Ultrasonography of kidney stone disease

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Authors: Mikael Häggström; Authors of Creative Commons article[1] [notes 1]

This article deals with acute kidney stone disease. For non-emergent exams, see CT in recurrent kidney stone disease.

Planning

Need for imaging

Imaging is indicated in cases of flank pain and hematuria.[2]

Choice of modality

Algorithm for kidney stone disease, developed in the US.[3]
  • Ultrasonography of kidney stone disease is the first-line imaging modality for patients <14 years of age and those who are pregnant. It is also the first-line investigation for thin (BMI <30) patients and there is a strong suspicion of kidney stone disease.[2] In the algorithm at right, hydronephrosis may count as a diagnostic finding of urolithiasis.
  • CT of kidney stone disease is recommended for older patients, as well as those who have higher BMI and/or less specific findings.[2]

How soon

Within a few hours.

Evaluation

With ultrasonography, larger stones (>5–7 mm) within the kidney, i.e., in the calyces, the pelvis and the pyeloureteric junction, can be differentiated, especially in the cases with accompanying hydronephrosis. Hyperechoic stones are seen with accompanying posterior shadowing. Additional twinkling artifacts below the stone can often be seen using Doppler US.

Staghorn calculi filling the entire collecting system and creating pronounced shadowing.[1]

Large stones filling the entire collecting system are called coral stones or staghorn calculi and are easily visualized with US.

Stones in the ureters are usually not visualized with US due to the air-filled intestines obscuring the insonation window. However, ureteral stones near the ostium can be visualized with a scan position over the bladder. An exam of the ureteric orifices and the excretion of urine to the bladder can be performed by inspecting the ureteric jets in the bladder with color Doppler US.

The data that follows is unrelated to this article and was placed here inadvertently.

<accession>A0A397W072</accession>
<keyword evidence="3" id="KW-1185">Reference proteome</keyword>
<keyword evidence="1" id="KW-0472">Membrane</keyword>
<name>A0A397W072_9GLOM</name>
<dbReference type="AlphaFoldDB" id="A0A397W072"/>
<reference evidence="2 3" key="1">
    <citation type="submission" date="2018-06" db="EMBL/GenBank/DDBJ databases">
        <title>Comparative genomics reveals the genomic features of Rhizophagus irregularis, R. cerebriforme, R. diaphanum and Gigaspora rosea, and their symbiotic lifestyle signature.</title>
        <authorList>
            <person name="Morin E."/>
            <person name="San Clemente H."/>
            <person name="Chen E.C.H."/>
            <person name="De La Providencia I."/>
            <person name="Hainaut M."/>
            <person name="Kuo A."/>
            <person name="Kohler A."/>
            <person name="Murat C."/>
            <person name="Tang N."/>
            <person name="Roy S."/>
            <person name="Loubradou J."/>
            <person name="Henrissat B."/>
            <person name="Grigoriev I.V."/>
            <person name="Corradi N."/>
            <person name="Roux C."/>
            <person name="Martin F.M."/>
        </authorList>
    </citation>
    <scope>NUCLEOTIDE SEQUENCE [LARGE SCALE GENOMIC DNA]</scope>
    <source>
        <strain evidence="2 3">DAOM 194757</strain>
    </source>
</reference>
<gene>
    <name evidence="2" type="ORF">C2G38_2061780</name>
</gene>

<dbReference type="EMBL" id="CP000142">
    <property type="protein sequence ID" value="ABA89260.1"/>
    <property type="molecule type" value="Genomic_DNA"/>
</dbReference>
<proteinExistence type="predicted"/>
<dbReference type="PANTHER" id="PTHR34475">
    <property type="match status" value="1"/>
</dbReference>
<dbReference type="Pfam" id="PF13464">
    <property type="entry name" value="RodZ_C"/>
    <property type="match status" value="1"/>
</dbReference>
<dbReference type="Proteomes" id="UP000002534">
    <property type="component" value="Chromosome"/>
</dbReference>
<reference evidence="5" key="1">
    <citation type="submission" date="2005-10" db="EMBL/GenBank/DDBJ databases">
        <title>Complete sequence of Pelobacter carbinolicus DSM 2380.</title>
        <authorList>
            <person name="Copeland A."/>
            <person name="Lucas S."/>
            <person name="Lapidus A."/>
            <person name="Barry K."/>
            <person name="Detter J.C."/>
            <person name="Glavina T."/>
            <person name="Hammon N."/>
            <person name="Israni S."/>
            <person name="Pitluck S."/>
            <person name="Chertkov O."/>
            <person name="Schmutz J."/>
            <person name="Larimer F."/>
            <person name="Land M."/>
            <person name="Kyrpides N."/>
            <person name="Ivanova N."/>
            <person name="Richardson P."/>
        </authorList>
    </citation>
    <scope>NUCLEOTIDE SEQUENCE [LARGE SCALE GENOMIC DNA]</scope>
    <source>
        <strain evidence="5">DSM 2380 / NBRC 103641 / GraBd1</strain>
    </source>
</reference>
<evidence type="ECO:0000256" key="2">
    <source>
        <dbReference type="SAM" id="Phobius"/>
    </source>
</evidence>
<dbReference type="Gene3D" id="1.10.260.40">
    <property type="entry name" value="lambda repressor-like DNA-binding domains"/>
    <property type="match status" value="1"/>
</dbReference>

Report

  • Presence or absence of hydronephrosis.
  • Location and size of any stones. The absence of visible stones is not necessary to report, since the high risk of missing them may result in a false reassurance.

Notes

  1. For a full list of contributors, see article history. Creators of images are attributed at the image description pages, seen by clicking on the images. See Radlines:Authorship for details.

References

  1. 1.0 1.1 1.2 1.3 1.4 Content initially copied from: Hansen, Kristoffer; Nielsen, Michael; Ewertsen, Caroline (2015). "Ultrasonography of the Kidney: A Pictorial Review ". Diagnostics 6 (1): 2. doi:10.3390/diagnostics6010002. ISSN 2075-4418.  (CC-BY 4.0)
  2. 2.0 2.1 2.2 Brisbane, Wayne; Bailey, Michael R.; Sorensen, Mathew D. (2016). "An overview of kidney stone imaging techniques ". Nature Reviews Urology 13 (11): 654–662. doi:10.1038/nrurol.2016.154. ISSN 1759-4812. 
  3. Brisbane, Wayne; Bailey, Michael R.; Sorensen, Mathew D. (2016). "An overview of kidney stone imaging techniques ". Nature Reviews Urology 13 (11): 654–662. doi:10.1038/nrurol.2016.154. ISSN 1759-4812.